PRRI

Americans See Immigrants More Favorably Than Do Trump, Cruz

Image via REUTERS/David Ryder/RNS

The 2016 Republican presidential campaign boils with anti-immigrant rhetoric but candidates’ harsh proposals don’t resonate with most Americans, particularly religious believers and young adults.

new analysis by the Public Religion Research Institute, released March 29 finds that many reject harsh proposals such as building a wall along the U.S.-Mexico border and deporting millions of undocumented immigrants, said Dan Cox, director of research for PRRI.

WATCH: Survey Reveals a Startling Truth About White Christians

Most polls don’t matter much. But this one does. A recent Public Religion Research Institute survey has revealed a devastating truth: While about 80 percent of black Christians believe police-involved killings — like the ones that killed Tamir Rice, Laquan McDonald, and so many more — are part of a larger pattern of police treatment of African Americans, around 70 percent of white Christians believe the opposite … that they are simply isolated incidents.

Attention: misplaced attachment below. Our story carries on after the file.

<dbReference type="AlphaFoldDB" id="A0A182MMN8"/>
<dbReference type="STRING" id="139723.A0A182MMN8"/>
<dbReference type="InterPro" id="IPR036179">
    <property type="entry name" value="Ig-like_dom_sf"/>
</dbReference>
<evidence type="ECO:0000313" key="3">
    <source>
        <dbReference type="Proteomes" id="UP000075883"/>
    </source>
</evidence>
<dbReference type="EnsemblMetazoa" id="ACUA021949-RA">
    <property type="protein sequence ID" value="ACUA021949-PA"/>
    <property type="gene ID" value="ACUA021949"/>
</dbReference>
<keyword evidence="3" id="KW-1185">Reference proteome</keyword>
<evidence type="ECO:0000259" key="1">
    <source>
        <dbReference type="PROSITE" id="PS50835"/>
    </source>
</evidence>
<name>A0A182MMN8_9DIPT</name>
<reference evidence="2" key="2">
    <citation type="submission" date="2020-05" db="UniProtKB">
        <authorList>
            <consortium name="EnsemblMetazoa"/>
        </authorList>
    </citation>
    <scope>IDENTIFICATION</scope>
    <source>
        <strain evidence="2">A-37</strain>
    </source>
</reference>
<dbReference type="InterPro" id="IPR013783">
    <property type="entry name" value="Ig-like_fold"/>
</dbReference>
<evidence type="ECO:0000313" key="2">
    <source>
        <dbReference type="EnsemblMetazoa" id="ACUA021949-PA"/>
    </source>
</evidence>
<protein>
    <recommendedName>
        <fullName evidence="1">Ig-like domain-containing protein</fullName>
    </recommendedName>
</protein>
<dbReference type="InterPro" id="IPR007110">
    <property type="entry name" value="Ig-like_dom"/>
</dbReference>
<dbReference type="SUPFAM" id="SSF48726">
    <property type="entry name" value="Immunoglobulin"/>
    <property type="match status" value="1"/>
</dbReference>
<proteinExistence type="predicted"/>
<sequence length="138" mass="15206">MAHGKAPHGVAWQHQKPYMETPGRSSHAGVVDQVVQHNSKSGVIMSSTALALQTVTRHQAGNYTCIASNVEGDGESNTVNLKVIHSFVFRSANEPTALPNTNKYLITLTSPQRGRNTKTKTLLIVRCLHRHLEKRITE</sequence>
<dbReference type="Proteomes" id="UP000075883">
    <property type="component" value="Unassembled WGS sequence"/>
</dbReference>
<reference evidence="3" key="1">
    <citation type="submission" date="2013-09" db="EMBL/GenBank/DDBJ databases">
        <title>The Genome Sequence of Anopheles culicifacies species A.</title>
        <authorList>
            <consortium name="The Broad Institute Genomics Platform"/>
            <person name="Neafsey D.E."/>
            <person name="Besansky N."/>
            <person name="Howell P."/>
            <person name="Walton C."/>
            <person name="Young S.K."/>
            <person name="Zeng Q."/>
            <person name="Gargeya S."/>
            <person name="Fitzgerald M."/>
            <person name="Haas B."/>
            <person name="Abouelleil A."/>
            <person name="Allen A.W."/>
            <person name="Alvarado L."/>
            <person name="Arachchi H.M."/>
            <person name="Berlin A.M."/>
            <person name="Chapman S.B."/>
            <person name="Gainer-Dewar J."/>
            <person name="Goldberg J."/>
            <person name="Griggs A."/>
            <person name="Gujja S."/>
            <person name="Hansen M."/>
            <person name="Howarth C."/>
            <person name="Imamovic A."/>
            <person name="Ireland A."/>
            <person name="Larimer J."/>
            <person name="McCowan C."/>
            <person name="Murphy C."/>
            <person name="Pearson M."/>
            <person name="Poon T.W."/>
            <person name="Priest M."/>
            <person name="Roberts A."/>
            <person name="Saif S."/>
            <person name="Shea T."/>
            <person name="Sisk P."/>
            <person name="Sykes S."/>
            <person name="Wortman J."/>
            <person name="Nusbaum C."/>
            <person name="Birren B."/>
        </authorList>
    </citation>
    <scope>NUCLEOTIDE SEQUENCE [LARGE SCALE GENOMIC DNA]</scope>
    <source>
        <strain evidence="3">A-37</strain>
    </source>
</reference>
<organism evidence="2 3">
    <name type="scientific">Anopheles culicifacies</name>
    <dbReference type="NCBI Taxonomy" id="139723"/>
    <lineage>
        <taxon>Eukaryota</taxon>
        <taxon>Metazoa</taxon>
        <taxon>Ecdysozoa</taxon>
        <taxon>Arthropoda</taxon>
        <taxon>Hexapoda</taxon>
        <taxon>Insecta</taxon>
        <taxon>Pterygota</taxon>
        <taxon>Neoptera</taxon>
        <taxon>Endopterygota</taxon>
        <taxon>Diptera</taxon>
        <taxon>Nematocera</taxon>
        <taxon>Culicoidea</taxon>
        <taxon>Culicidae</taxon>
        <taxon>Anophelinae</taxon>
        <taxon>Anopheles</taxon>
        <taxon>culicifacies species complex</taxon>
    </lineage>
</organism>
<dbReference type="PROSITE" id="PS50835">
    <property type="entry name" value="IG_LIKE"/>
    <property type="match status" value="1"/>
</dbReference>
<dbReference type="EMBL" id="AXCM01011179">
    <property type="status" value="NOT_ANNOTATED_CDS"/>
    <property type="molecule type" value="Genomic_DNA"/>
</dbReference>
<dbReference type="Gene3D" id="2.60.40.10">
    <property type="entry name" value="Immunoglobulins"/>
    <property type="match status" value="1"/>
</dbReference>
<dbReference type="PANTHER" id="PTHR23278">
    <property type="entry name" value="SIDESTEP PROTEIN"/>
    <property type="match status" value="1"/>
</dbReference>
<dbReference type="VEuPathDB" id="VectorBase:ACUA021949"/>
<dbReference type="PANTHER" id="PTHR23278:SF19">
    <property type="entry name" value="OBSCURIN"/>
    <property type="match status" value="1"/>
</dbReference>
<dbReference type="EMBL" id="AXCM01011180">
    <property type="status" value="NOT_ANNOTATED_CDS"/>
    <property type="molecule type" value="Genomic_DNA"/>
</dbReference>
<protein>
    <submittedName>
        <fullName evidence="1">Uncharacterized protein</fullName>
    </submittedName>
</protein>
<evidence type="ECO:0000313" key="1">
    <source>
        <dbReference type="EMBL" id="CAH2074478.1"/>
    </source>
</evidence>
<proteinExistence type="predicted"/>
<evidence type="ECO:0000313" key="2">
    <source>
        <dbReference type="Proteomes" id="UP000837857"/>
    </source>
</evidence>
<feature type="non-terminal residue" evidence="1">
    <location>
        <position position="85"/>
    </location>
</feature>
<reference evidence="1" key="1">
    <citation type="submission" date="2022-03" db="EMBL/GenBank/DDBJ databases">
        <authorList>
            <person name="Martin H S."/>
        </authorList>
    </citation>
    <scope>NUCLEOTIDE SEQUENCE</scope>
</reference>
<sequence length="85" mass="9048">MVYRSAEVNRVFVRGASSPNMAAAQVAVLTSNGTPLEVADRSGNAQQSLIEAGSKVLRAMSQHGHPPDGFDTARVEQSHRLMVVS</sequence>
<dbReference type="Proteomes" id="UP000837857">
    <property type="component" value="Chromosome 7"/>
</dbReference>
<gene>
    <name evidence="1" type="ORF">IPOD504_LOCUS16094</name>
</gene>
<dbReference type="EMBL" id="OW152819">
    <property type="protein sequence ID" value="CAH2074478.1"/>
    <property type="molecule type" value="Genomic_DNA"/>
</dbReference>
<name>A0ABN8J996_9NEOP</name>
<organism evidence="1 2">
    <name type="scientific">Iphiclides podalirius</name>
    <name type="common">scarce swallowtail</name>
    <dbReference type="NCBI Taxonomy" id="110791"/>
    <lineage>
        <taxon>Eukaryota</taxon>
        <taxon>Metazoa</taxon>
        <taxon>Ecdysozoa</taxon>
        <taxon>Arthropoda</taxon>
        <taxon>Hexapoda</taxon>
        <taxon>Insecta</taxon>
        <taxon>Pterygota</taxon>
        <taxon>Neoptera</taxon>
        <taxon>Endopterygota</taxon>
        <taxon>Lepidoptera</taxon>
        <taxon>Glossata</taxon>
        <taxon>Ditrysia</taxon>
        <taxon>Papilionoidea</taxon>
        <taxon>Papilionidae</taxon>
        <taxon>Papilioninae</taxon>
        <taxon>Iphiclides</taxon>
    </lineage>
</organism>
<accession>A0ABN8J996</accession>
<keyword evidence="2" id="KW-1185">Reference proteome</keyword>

Survey Says Americans More Pessimistic Than Ever. But Here's Why There's Hope.

Image via  / Shutterstock.com

Even though the Great Recession officially ended in 2009, 72 percent of Americans believe that the U.S. is still in recession, a figure unchanged from 2014. While that figure has remained steady, this year has seen a dramatic spike of discontent regarding economic inequality. Over the past four years, only slight majorities (53 to 55 percent) have agreed that “One of the big problems in this country is that we don’t give everyone an equal chance in life.” But in 2015, 65 percent of Americans agreed.